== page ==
Higher education for the disabled

COVID-19 and the issues of supposed normalcy

Maitreya Shah

disability, accessibility, virtual education

With the challenges of Covid-19, frequent natural disasters, genuphobia, racism and transphobia amongst others, the world is surely witnessing the most unprecedented times today. What is also being witnessed is a far-ranging conversation on the impact of these manifold challenges on various sections of the society, especially the ones marginalised. The issues that however receive the least attention pertain to persons with disabilities, who ironically constitute the largest marginalised group with close to 1 billion of the world population. From inaccessible healthcare resources and behavioural effects of social-distancing to exclusion in the new (virtual) world order, the challenges for persons with disabilities are too many and too wide-ranging to be included in a single piece. This blog is hence restricted to the impact on higher education of students with disabilities, epitomised by my personal experiences.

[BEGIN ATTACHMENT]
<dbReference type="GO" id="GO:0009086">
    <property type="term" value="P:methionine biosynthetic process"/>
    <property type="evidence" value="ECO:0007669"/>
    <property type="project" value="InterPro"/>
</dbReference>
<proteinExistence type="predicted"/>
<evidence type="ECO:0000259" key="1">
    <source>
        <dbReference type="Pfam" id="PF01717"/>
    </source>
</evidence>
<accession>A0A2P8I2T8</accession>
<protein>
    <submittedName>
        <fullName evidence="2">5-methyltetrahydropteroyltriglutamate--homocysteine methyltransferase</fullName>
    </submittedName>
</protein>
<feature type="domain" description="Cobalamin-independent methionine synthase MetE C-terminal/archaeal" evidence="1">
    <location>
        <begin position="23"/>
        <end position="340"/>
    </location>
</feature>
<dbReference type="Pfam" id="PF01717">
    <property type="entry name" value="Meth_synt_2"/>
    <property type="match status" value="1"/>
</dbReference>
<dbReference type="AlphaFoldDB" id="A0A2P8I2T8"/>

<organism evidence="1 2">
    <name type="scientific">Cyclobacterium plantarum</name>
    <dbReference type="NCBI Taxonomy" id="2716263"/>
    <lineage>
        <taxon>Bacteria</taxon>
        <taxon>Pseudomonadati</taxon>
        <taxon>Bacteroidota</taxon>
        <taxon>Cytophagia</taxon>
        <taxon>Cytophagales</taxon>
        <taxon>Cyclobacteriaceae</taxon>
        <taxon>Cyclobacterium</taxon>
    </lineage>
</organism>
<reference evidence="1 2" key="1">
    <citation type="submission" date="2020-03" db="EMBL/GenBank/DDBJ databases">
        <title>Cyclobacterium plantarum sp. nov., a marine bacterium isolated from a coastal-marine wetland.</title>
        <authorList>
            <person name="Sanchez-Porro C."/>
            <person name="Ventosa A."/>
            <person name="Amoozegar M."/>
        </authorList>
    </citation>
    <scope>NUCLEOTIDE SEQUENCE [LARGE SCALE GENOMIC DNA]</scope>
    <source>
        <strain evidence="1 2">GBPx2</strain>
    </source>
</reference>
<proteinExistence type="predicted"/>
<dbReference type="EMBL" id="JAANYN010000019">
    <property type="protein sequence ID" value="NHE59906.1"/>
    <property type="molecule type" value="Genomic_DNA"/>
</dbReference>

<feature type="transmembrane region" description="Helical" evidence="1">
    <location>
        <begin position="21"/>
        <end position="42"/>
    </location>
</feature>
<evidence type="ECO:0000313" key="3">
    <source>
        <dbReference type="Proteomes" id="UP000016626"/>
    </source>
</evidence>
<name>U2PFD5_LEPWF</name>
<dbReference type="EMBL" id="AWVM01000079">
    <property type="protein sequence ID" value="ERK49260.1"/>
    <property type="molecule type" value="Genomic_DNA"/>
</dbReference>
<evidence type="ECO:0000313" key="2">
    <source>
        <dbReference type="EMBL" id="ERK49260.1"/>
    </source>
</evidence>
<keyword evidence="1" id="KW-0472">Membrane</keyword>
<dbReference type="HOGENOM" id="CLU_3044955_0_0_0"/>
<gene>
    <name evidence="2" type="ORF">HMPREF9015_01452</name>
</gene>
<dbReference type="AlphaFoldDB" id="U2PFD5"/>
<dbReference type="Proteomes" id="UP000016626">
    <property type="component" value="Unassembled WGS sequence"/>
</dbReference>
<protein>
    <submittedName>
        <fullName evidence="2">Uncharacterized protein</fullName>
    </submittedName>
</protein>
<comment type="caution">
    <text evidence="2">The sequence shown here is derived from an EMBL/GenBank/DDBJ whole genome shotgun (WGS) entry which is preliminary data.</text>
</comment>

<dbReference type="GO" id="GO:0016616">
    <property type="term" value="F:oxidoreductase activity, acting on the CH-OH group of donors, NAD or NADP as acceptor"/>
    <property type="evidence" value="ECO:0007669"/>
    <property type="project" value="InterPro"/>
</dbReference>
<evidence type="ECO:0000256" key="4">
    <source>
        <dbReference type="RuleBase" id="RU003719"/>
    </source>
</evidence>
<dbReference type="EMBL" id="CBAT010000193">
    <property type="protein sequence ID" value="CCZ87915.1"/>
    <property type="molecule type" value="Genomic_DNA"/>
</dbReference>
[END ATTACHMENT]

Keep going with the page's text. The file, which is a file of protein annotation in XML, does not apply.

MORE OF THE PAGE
To give a brief background for the tone of this blog, I am a lawyer with blindness based in India, having recently completed my undergrad studies from Gujarat National Law University in its 2015-20 batch. With years of doggedness in overcoming some of the most persistent challenges of inaccessibility and exclusivity and after months of strenuous labour in writing those applications, I finally made it to four of the top law schools in the United States-University of Pennsylvania Carry Law School, UC Berkeley, New York University School of Law and Georgetown University Law Centre. The resultant happiness was however only momentary-barely lasting a week or two at the beginning of March, just before the United States (US) had started receiving its worst-share of the global pandemic. Throughout the month that followed, both the pandemic and my ensuing emotions had turned erratic, drawing me into extended phases of haze and uncertainty.